SFA Recalls Ground Peanut Product Due To High Levels Of Cancer-Causing Aflatoxins


The Singapore Food Agency (SFA) has directed food manufacturer Sing Long Foodstuff Trading to recall all batches of its Ground Peanut Powder with Sugar product, which was found to contain high levels of aflatoxins.

In a news release, SFA said that the level of aflatoxins detected in the product exceeded the maximum limits stated in the Singapore Food Regulations. Aflatoxins can occur in foods such as groundnuts as a result of fungal contamination before and after harvest. They are known to be genotoxic, which means they can damage the genetic information within a cell, resulting in mutations or cancer. They are also known to be carcinogenic, which means they have the potential to cause cancer.

A Modern-Day Food Obsession

The agency said that it detected the presence of the aflatoxins during a routine sampling of the product and that the recall is ongoing. Those who have purchased the implicated product are advised not to consume it. Consumers may also contact their point of purchase for inquiries, the agency added. SFA said: 

“While occasional ingestion of food contaminated with aflatoxins is not expected to cause an appreciable health risk, those who have consumed the implicated product and have concerns about their health should seek medical advice.” 

Peanut Butter is something of a modern-day food obsession. Vegans, body-builders, and everyone in between seem transfixed by this high-protein spread. Still, in recent years peanut butter has come under fire in certain corners of the Internet for aflatoxin. Aflatoxins are poisonous, cancer-causing agents produced by molds that grow in soil and other decaying hay, grains, and vegetation that are brought to decompose due to improper storage.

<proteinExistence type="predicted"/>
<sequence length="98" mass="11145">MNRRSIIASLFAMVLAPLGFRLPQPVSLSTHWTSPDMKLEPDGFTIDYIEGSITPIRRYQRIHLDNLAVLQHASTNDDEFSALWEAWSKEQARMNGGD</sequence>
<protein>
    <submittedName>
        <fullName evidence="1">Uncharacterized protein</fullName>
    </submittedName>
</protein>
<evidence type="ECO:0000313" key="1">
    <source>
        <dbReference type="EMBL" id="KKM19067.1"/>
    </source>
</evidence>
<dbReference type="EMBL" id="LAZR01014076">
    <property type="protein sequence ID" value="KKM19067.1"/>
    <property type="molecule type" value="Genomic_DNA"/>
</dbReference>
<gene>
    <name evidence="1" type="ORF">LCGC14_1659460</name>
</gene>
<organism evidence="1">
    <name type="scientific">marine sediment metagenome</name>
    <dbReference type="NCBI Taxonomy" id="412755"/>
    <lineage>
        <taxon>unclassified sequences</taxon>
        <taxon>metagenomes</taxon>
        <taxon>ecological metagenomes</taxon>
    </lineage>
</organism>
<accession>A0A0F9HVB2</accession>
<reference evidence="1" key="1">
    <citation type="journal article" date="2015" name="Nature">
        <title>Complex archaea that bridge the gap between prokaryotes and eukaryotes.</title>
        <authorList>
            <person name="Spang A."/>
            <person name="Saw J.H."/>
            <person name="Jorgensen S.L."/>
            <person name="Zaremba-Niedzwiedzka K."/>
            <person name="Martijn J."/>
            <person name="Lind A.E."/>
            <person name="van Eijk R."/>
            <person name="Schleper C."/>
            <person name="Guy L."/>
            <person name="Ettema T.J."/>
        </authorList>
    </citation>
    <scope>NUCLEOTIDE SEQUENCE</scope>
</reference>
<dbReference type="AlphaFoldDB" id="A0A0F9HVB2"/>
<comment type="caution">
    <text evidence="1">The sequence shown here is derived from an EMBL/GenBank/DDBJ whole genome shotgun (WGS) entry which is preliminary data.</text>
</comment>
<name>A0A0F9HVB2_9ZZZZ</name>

According to the Cornell University College of Agriculture and Life Sciences, “the occurrence of aflatoxins is influenced by certain environmental factors; hence the extent of contamination will vary with geographic location, agricultural and agronomic practices, and the susceptibility of commodities to fungal invasion during pre-harvest, storage, and/or processing periods. Aflatoxins have received greater attention than any other mycotoxins because of their demonstrated potent carcinogenic effect in susceptible laboratory animals and their acute toxicological effects in humans.”

Exposed To Contaminated Feed

According to the University of California Berkeley Wellness Center, peanuts sold inside the U.S. are not considered a problem, but you should still store them in a cool, dry place. While the National Cancer Institute claims that exposure to aflatoxins “is associated with an increased risk of liver cancer” as well inflammation of the heart, increased food sensitivities, and autoimmune reactions, preliminary research from Johns Hopkins University suggests that there is a way to inhibit aflatoxin’s effects through a chlorophyll compound in green vegetables, such as spinach.